The last couple of weeks have brought a number of reactions to Rod Dreher’s eagerly-awaited book on conservative Christians in contemporary culture, The Benedict Option. For many, it’s been an interesting litmus test for where particular “personalities” in the Christian (and particularly evangelical) reside ideologically. Most critics of the book see the book as a call for almost complete withdrawal from the broader culture (even though it isn’t). James K. A. Smith recently penned what Mark Bauerlein at First Things called a “hatchet job” of The Benedict Option and two other recent, same-vein books (one by a recent favorite of mine, Anthony Esolen). Even giving Smith the benefit of the doubt (which I am apt to do), the article seemed harsh and unnecessarily presumptive.
One of the better “takes” on Dreher’s book came from Ross Douthat of the New York Times. Douthat uses the recent issue of Russell Moore and the Southern Baptist Convention as a pivot for discussing “Christians in the Hands of Donald Trump.” The last half of the article brings in Dreher’s book, warning of seeing the book as “prophecy” while also pointing out the good job Dreher does in talking counter-culture.
Today Smith finally posted his review of The Benedict Option over at Comment Magazine (a quarterly journal well-worth the subscription). The snark is mostly gone. It is clear that Smith is more optimistic than Dreher about “what happens next.” It’s actually a great review and wonderful counter-point to Dreher’s perceived pessimism. What is unfortunate, though, is that Smith is just short of saying “peace, peace when there is no peace.” Almost, but not quite.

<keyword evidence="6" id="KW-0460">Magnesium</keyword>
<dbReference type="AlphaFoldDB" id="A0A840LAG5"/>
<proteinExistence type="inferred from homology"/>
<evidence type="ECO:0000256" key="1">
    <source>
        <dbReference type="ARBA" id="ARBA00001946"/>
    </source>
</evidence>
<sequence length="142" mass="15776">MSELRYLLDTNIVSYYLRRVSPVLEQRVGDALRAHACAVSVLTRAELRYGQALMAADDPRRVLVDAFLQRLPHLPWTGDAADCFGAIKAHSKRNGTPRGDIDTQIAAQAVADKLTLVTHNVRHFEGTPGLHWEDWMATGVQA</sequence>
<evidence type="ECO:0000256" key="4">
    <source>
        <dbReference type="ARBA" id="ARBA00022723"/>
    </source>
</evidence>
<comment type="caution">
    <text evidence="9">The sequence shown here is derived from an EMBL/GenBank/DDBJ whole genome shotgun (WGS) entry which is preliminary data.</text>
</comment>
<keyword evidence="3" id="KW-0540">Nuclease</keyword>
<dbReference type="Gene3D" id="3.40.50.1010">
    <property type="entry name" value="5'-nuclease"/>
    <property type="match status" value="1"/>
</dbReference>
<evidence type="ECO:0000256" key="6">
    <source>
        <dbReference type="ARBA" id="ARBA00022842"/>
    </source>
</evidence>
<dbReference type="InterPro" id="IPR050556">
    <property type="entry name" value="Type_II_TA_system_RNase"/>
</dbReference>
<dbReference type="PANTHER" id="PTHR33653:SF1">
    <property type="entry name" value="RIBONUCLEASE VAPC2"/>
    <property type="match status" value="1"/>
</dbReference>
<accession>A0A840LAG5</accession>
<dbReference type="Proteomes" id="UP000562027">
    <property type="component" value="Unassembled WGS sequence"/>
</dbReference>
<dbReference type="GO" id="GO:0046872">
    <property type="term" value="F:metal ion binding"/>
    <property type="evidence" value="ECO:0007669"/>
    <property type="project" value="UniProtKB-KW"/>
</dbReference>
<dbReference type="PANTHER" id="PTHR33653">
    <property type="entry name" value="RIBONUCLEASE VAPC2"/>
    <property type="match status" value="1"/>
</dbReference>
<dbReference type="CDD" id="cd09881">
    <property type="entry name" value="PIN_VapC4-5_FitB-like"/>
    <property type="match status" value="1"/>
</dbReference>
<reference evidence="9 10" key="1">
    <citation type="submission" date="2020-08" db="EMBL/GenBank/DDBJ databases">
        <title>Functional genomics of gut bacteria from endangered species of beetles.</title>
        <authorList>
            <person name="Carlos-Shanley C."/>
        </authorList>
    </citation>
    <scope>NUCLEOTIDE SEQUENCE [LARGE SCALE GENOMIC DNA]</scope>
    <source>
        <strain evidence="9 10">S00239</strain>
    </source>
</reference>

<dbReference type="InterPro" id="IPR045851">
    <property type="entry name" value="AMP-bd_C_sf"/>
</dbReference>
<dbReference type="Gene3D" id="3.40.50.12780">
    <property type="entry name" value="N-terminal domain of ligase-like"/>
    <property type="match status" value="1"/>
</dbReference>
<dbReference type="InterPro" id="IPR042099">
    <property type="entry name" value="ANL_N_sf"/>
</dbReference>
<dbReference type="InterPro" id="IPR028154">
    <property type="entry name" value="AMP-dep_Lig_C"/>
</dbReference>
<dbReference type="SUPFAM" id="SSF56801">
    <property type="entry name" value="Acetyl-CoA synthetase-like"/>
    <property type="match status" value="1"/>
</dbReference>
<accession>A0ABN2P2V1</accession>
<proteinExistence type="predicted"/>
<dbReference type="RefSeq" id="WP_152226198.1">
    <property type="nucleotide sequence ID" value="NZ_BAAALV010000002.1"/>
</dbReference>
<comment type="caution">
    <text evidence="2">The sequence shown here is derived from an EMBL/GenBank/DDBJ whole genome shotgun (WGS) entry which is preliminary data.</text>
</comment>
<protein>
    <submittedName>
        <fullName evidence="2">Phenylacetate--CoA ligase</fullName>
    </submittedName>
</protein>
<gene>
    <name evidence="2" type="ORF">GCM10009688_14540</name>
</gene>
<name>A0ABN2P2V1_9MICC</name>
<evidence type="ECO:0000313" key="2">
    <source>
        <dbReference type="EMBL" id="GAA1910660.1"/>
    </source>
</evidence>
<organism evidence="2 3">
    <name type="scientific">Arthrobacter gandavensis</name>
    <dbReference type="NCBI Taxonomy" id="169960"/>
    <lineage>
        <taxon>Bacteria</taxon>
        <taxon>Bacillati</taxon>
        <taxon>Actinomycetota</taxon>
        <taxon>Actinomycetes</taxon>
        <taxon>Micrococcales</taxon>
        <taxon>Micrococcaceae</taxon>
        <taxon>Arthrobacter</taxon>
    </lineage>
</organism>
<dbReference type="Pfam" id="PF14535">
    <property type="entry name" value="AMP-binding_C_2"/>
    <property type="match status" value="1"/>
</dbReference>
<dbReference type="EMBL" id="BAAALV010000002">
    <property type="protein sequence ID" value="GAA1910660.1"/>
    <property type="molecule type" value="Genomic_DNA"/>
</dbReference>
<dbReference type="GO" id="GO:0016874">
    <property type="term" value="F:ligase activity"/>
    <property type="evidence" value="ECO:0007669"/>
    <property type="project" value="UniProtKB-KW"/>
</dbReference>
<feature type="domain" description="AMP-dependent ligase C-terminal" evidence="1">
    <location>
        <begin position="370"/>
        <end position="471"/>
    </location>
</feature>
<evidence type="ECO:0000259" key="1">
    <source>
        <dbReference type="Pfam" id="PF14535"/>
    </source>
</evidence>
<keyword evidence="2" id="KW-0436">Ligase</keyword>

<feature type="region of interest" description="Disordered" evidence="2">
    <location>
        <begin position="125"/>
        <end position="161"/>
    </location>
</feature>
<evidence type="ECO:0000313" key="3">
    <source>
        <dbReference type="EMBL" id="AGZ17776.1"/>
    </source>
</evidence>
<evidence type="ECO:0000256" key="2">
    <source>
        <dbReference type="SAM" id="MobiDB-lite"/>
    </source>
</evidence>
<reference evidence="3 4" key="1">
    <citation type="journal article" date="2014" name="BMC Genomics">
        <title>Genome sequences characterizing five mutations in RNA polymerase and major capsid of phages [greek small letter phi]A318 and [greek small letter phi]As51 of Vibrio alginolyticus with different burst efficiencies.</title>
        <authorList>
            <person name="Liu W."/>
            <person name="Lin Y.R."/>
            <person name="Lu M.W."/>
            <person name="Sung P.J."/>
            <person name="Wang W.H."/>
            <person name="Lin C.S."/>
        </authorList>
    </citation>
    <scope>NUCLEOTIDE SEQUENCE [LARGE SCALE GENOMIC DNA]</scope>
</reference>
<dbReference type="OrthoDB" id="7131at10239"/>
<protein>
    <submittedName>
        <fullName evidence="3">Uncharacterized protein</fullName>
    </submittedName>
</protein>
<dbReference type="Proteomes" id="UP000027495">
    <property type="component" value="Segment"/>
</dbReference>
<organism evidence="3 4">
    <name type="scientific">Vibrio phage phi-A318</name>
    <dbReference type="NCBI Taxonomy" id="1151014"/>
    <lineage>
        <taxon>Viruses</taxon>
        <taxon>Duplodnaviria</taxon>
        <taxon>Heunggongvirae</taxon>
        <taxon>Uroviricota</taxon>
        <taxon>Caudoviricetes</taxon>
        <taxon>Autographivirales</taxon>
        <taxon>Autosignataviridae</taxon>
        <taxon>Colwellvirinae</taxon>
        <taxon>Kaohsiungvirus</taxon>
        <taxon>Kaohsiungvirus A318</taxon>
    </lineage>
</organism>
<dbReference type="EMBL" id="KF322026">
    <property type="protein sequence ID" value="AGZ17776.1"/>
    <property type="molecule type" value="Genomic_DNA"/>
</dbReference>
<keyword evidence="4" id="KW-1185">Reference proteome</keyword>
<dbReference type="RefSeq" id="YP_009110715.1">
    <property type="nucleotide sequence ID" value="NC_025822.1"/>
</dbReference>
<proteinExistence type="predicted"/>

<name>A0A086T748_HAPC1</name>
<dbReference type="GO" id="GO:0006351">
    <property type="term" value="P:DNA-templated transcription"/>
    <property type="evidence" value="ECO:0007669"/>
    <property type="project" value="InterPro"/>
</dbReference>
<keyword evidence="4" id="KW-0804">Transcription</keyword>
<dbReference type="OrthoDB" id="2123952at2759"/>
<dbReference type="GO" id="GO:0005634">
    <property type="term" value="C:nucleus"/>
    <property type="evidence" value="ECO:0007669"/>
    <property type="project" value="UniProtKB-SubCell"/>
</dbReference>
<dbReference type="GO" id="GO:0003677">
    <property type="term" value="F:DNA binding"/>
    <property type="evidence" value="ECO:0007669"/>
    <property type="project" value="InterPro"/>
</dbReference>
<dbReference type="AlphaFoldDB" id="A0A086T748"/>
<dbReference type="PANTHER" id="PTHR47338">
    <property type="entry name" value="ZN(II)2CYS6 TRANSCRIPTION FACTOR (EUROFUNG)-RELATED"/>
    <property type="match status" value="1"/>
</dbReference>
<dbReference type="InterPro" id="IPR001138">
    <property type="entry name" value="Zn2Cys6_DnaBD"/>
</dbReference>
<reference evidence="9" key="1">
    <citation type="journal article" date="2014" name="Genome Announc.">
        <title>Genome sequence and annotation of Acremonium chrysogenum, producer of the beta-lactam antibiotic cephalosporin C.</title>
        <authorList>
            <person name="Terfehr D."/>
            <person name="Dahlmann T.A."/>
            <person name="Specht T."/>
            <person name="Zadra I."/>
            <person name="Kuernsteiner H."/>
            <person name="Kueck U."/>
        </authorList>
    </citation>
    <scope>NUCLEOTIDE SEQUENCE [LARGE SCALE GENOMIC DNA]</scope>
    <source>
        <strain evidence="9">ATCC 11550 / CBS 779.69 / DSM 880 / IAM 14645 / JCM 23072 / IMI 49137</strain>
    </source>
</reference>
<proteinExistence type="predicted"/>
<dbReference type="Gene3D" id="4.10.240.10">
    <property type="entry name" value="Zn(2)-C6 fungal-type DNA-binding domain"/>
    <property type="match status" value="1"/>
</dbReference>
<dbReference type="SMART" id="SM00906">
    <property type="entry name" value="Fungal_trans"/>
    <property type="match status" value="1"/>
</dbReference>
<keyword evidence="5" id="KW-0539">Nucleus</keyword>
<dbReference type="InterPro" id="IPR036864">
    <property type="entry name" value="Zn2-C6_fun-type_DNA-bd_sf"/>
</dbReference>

Smith seems to assume that contemporary Christianity has both the resources and the skills to “live Augustinianly” in American culture. One could say that most of Smith’s work in the last decade have pointed out the fact that the resources are there, but the skills to understand and live well aren’t. The best of the Benedict Option (at least as I understand it) is the challenge to acknowledge the resources that the church has (both in Scripture and in rich traditions too often neglected in contemporary Christianity) and our need to relearn the practices that will help us live faithfully. For Dreher, a moment of retreat, of reconnoiter, is totally appropriate and even necessary. And I would have to agree. Don’t get me wrong: I can’t speak for every church or denomination out there. But as best as I can tell, there are real reasons why young people are leaving the church and not returning, why Russell Moore can be called to the carpet for doing his job rightly and face closed-door meetings, why orthodox Christians seem unable to articulate orthodox truth well to a world that has rewritten societal DNA in significant ways over the last half-century.
I dream of the day where more Christians can “live Augustinianly” in the world around us. But many of us are not prepared to deal with a culture of expressive individualism that has no residual respect for a religious worldview they see as undefendable (and that is ultimately undefinable by those who supposedly hold to it). Smith may very well be ahead of the curve, further down the road than the rest of us. What he has to say might be vital for helping us learn to “live Augustinianly.” But for those of us who, individually or collectively, just aren’t there yet, the Benedict Option might be part of the framework we need to see ourselves in the world rightly, a way for us to “lift our drooping hands and to strengthen our weak knees, to make straight paths and to heal things recently put out of joint.”
(image of Augustine and Benedict with Jerome in the middle; artist unknown; from artclon.com)